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THE CONFEDERATE CABINET AND
President JEFFERSON DAVIS, of Mississippi.
FIRST REGULAR CONGRESS-SENATE.
Congress met at Richmond, on the 2d Monday in Jan., 1863. A. H. STEPHENS, of Georgia, President.
R. M. T. HUNTER, of Virginia, President pro tem.
1 W. M. Cooke,
NORTH CAROLINA. 1 Wm. H. N. Smith, 2 Robert R. Bridgers, 3 Owen R. Keenan, 4 T. D. M. Dowell, 5 Thomas S. Ashe, 6 A. H. Arlington, 7 Robert Lander, 8 William Lander, 9 Burgess S. Gaither, 10 A. T. Davidson.
1 John McQueen,
4 Milledge L. Bonham,
1 Joseph T. Heiskell, 2 William G. Swan, 3 W. B. Tobbs,
4 E. L. Gardenshire, 5 Henry S. Foote, 6 Meredith P. Gentry, 7 George W. Jones, 8 Thomas Meneese, 9 J. D. C. Atkins, 10 John V. Wright, 11 David M. Currin.
1 John A. Wilcox, 2 C. C. Herbert, 3 Peter W. Gray, 4 B. F. Sexton, 5 M. D. Graham, 6 W. B. Vaughn.
1 M. R. H. Garnett, 2 John R. Chambliss, 3 James Lyons, 4 Roger A. Pryor, 5 Thomas S. Bocock, 6 John Goode, jr, 7 J. P. Hencombe, 8 D. C. De Jarnette, 9 William Smith, 10 A. R. Boteler, 11 John R. Baldwin, 12 Waller R. Staples, 13 Walter Preston, 14 Samuel A. Miller, 15 Robert Johnston, 16 Charles W. Russell.
INAUGURAL ADDRESS OF JÊFFERSON DAVIS.
Gentlemen of the Congress of the Confederate States of America, Friends and Fellow-Citizens:
Called to the difficult and responsible station of Chief Executive of the Provisional Government which you have instituted, I approach the discharge of the duties assigned me with an humble distrust of my abilities, but with a sustaining confidence in the wisdom of those who are to guide and aid me in the administration of public affairs, and an abiding faith in the virtue and patriotism of the people. Looking forward to the speedy establishment of a permanent government to take the place of this, and which by its greater moral and physical power will be better able to combat with the many difficulties which arise from the conflicting interests of separate nations, I enter upon the duties of the office to which I have been chosen, with the hope that the beginning of our career as a confederacy may not be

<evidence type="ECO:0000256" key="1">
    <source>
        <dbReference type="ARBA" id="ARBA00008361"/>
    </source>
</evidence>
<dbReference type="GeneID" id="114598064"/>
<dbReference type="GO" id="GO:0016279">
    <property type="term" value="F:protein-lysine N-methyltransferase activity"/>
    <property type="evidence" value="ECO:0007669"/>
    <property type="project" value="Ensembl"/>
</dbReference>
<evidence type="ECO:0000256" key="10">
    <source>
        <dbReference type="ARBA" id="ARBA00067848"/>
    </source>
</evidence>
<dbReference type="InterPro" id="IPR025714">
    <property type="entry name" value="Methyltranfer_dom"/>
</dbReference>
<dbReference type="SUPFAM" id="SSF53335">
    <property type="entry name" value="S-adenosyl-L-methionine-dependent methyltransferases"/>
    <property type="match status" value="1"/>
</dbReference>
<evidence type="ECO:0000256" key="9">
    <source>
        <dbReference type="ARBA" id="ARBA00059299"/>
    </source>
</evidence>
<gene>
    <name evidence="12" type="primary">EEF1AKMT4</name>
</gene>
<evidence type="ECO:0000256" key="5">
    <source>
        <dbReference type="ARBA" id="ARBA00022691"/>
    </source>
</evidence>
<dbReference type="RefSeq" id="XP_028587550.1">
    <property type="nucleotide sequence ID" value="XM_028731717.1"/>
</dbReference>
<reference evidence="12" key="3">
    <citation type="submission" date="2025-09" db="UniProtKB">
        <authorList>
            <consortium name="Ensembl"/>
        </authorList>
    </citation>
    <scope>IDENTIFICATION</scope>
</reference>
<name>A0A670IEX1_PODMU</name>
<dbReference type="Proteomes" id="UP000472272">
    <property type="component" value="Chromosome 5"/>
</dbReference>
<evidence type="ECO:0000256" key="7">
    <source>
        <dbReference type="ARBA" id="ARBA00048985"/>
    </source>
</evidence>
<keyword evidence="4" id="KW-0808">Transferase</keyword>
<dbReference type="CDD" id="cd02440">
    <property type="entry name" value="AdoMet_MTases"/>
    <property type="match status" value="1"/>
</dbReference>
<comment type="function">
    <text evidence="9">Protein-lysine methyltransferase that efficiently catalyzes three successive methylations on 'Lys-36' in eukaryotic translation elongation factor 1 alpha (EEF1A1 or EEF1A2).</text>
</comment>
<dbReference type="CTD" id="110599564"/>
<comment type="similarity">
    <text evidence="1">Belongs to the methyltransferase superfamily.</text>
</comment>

obstructed by hostile opposition to our enjoyment of the separate existence and independence which we have asserted, and which, with the blessing of Providence, we intend to maintain.
Our present condition, achieved in a manner unprecedented in the history of nations, illustrates the American idea that governments rest upon the consent of the governed, and that it is the right of the people to alter and abolish governments whenever they become destructive to the ends for which they were established. The declared compact of the Union from which we have withdrawn was to establish justice, ensure domestic tranquillity, provide for the common defence, promote the general welfare, and secure the blessings of liberty to ourselves and our posterity; and when in the judgment of the sovereign States now composing this Confederacy, it has been perverted from the purposes for which it was ordained, and ceased to answer the ends for which it was established, a peaceful appeal to the ballot-box declared that, so far as they were concerned, the government created by that compact should cease to exist. In this they merely asserted the right which the Declaration of Independence of 1776 defined to be inalienable. Of the time and occasion of its exercise they as sovereigns were the final judges, each for itself. The impartial, enlight